US government fears dirty money in ‘Londongrad’ would kneecap sanctions on Russia

US diplomats have expressed ‘dismay and frustration’ at the government’s failings, according to reports

Thomas Kingsley
Friday 28 January 2022 10:29 GMT
<p>President Vladimir Putin </p>

President Vladimir Putin

US government officials fear suspected dirty money flowing into London would undermine efforts to sanction Russia over the Ukraine crisis.

US State Department officials have expressed “dismay and frustration” at the British government’s failure to tackle the flow of Russian funds into the city which has been dubbed “Londongrad”, according to The Times.

“The fear is that Russian money is so entrenched in London now that the opportunity to use it as leverage against Putin could be lost,” a source in Washington said. “Biden is talking about sanctioning Putin himself but that can only be symbolic. Putin doesn’t hold his money abroad, it is all in the kleptocrats’ names and a hell of a lot of it is sitting in houses in Knightsbridge and Belgravia right under your government’s noses.”

It comes as tensions in Ukraine continue to mount. British organisations have been warned to bolster their digital defences due to “malicious” cyber incidents in Ukraine.

The National Cyber Security Centre (NCSC) has updated its guidance to UK firms and groups and said it is investigating the recent reports of “malicious cyber incidents in Ukraine”.

The Kremlin has also said that the US response to Russia’s demands have left “little ground for optimism” in resolving tensions.

Members of Ukraine's Territorial Defense Forces, volunteer military units of the Armed Forces, train in a city park in Kyiv, Ukraine

In 2016, the government put the amount of corrupt money flowing into the UK at £100bn a year. In 2020 parliament’s intelligence and security committee said that oligarchs were drawn by “a light and limited touch to regulation, with London’s strong capital and housing markets offering sound investment opportunities.”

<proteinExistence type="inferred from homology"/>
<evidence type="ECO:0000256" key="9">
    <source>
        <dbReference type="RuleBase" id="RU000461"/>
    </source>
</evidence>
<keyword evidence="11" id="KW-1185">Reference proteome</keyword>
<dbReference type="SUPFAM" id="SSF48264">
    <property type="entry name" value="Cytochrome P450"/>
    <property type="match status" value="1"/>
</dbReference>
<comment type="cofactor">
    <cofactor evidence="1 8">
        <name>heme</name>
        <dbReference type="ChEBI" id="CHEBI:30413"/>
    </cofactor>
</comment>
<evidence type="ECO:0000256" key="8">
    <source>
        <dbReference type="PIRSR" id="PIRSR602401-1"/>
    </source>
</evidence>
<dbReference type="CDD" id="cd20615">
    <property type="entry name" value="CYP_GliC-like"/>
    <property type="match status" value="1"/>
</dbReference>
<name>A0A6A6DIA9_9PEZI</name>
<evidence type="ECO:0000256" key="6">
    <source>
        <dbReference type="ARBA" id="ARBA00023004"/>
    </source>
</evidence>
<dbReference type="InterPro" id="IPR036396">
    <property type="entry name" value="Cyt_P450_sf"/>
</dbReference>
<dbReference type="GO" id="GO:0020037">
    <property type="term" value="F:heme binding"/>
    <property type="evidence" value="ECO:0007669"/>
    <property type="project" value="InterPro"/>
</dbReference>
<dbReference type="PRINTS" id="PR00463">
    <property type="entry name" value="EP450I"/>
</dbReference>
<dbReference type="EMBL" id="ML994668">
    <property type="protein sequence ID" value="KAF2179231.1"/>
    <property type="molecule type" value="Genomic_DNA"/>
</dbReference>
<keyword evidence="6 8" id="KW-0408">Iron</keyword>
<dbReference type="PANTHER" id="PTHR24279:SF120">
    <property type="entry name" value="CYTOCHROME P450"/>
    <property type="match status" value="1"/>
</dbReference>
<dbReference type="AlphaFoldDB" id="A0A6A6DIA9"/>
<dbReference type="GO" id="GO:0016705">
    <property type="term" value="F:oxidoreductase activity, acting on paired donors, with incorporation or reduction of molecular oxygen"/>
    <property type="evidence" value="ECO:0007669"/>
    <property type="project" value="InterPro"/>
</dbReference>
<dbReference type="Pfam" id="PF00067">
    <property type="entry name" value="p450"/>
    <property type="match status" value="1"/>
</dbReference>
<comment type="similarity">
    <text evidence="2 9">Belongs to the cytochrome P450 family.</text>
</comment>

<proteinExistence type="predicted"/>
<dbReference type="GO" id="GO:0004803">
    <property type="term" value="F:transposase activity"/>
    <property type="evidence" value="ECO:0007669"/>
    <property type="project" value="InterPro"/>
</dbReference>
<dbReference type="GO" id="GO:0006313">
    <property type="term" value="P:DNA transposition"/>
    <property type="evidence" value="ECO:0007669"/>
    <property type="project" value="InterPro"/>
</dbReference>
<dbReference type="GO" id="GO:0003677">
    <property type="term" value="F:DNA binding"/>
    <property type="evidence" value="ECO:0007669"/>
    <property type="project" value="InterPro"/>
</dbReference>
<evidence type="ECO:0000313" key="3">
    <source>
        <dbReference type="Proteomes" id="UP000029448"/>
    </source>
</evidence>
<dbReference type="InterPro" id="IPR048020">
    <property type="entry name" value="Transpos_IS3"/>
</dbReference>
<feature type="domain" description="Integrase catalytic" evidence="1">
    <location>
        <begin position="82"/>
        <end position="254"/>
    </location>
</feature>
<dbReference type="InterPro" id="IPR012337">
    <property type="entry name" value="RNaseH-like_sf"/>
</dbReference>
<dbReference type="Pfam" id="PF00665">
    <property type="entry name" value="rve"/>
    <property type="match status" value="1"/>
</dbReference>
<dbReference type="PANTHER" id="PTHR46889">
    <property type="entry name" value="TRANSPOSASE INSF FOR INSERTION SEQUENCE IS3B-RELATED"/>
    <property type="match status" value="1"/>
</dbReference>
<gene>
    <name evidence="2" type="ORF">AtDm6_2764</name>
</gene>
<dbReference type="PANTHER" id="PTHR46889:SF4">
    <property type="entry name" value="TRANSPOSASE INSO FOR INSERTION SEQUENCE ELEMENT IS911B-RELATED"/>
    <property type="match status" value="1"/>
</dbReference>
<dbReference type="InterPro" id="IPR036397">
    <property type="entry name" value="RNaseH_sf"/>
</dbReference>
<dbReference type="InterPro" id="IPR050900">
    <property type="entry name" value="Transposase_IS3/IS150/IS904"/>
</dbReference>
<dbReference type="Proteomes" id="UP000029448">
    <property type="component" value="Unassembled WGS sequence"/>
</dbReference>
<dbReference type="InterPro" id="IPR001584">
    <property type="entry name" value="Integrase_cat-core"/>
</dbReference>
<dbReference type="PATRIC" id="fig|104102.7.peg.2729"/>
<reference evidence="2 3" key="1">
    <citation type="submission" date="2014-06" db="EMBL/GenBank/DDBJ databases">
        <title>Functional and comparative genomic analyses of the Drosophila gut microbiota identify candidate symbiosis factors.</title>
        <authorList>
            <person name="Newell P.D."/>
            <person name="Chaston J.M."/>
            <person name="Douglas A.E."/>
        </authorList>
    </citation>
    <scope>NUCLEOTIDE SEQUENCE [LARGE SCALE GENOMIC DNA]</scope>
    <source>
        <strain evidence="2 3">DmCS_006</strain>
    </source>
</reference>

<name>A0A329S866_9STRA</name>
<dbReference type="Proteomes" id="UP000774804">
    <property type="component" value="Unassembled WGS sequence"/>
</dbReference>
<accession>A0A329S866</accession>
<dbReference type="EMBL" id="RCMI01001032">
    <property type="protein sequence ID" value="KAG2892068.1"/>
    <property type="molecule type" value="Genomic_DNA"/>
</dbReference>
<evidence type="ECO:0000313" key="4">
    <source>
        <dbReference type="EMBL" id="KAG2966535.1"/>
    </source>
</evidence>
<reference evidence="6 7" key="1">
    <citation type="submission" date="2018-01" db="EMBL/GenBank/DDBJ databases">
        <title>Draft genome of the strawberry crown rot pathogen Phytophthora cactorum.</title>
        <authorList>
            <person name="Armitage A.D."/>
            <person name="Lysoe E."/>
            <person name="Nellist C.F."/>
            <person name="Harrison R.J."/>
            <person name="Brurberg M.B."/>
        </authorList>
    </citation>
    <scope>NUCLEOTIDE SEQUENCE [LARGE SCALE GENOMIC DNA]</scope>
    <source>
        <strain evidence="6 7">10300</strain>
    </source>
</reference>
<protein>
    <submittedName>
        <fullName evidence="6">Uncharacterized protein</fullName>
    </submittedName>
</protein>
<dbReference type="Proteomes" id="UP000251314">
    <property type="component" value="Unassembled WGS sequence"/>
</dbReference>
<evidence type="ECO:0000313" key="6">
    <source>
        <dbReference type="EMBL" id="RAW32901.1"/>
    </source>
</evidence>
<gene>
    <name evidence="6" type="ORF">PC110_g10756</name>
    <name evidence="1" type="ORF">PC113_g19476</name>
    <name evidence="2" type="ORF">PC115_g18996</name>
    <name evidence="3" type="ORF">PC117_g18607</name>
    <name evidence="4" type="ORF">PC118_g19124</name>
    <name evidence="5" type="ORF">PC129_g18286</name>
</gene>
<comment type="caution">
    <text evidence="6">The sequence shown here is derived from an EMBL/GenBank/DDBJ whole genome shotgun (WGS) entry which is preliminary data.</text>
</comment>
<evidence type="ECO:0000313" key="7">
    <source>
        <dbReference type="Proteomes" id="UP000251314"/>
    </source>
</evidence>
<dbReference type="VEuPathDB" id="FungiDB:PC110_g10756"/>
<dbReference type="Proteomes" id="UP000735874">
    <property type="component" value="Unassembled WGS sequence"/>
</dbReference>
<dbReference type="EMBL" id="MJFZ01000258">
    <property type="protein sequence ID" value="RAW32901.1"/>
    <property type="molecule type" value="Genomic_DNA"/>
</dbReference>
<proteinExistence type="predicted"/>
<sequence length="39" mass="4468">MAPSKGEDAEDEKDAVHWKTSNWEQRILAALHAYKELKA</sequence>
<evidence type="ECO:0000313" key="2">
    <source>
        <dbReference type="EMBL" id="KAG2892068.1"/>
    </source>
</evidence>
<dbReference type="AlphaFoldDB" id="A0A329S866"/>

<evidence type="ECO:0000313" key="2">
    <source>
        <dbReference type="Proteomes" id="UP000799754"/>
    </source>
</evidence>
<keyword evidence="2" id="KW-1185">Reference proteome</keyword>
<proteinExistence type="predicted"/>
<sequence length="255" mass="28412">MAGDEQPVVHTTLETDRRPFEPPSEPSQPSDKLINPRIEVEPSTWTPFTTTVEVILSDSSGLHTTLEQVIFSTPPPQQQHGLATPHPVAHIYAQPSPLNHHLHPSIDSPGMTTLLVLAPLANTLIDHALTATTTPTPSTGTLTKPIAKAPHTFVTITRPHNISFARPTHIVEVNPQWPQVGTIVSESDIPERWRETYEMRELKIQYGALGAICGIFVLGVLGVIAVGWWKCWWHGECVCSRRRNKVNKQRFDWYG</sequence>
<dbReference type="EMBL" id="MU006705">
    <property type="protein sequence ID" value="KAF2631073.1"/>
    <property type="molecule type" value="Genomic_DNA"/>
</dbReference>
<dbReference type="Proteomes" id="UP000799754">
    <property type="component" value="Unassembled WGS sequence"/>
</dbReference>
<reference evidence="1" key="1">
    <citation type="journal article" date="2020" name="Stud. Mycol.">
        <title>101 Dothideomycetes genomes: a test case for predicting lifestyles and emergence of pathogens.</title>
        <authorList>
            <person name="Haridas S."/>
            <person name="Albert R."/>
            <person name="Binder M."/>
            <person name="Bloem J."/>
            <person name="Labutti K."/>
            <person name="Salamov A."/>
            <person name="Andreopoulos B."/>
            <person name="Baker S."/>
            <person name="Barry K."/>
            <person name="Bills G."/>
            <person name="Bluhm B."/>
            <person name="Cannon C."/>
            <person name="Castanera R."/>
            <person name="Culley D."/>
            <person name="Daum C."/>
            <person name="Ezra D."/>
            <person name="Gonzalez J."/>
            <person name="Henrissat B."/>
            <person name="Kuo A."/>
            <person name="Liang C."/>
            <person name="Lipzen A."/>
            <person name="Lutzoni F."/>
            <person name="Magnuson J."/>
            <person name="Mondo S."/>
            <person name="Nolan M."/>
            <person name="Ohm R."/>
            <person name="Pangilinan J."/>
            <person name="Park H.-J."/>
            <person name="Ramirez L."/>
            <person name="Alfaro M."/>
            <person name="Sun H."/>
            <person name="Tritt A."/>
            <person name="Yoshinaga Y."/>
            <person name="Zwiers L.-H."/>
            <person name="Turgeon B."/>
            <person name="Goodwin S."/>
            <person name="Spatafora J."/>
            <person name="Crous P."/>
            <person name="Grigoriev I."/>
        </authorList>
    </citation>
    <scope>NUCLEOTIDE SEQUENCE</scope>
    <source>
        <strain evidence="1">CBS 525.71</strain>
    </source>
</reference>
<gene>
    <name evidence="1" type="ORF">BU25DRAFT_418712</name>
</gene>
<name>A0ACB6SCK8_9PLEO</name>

Duncan Hames, director of policy at Transparency International UK, said: “It’s no secret that Britain provides a ‘laundromat’ for the dirty money and reputations of those from Russia and elsewhere. This not only impacts the citizens of the countries living under corrupt regimes, but also presents security concerns for the UK. The government should bring forward long-overdue reforms to prevent criminals and the corrupt from stashing their ill-gotten gains in premium real estate here.”

On Tuesday Tory MP John Penrose, Boris Johnson’s anti-corruption chief, accused the government of delaying an economic crime bill that would have exposed the kleptocrats’ use of shell companies to buy British property.

The Tories are reported to have received £2m from donors with Russian links since Johnson became prime minister in 2019 prompting calls from select committees for the government to shut down the “London laundromat.”

American financier Bill Browder, who led a campaign against Russia’s global reach since the murder of his lawyer, Sergei Magnitsky, a decade ago, said British enforcement had become a “laughing stock” and had become a “haven” because of a lack of enforcement rules.

When the intelligence and security committee released its 2020 Russia report, it concluded - as many campaigners warned - that Russians who owed their fortunes to connections with President Putin and the Kremlin had embedded themselves in London assets using suspect money from the state.

Alongside this, the National Crime Agency (NCA) is also understood to be preparing to help hit high net worth individuals with Unexplained Wealth Orders in the event of an escalation in Ukraine.

Unexplained Wealth Orders could be deployed against Russians with multi-million-pound property assets in London, and would force those suspected of having close links to President Putin to explain where their wealth originates or face having all the UK assets confiscated by the government.

Ms Truss said: “The UK is working with our partners on these sanctions, including high-impact measures targeting the Russian financial sector and individuals.”

The Independent has approached the Foreign Office for comment.

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